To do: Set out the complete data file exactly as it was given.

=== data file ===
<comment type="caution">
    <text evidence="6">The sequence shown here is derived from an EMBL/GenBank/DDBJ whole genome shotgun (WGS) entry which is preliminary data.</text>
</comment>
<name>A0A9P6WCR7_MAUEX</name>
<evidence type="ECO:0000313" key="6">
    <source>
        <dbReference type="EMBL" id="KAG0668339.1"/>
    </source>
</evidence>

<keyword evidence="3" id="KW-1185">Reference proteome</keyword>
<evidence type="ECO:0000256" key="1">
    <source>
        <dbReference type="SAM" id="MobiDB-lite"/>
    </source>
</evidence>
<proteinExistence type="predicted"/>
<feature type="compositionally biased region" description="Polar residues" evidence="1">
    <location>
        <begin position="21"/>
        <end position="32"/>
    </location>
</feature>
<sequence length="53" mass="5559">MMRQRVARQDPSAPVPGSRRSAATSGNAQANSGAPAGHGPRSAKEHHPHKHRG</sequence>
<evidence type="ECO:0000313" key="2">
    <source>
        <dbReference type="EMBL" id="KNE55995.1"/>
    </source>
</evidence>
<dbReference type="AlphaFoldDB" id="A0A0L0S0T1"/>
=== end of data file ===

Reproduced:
<comment type="caution">
    <text evidence="6">The sequence shown here is derived from an EMBL/GenBank/DDBJ whole genome shotgun (WGS) entry which is preliminary data.</text>
</comment>
<name>A0A9P6WCR7_MAUEX</name>
<evidence type="ECO:0000313" key="6">
    <source>
        <dbReference type="EMBL" id="KAG0668339.1"/>
    </source>
</evidence>

<keyword evidence="3" id="KW-1185">Reference proteome</keyword>
<evidence type="ECO:0000256" key="1">
    <source>
        <dbReference type="SAM" id="MobiDB-lite"/>
    </source>
</evidence>
<proteinExistence type="predicted"/>
<feature type="compositionally biased region" description="Polar residues" evidence="1">
    <location>
        <begin position="21"/>
        <end position="32"/>
    </location>
</feature>
<sequence length="53" mass="5559">MMRQRVARQDPSAPVPGSRRSAATSGNAQANSGAPAGHGPRSAKEHHPHKHRG</sequence>
<evidence type="ECO:0000313" key="2">
    <source>
        <dbReference type="EMBL" id="KNE55995.1"/>
    </source>
</evidence>
<dbReference type="AlphaFoldDB" id="A0A0L0S0T1"/>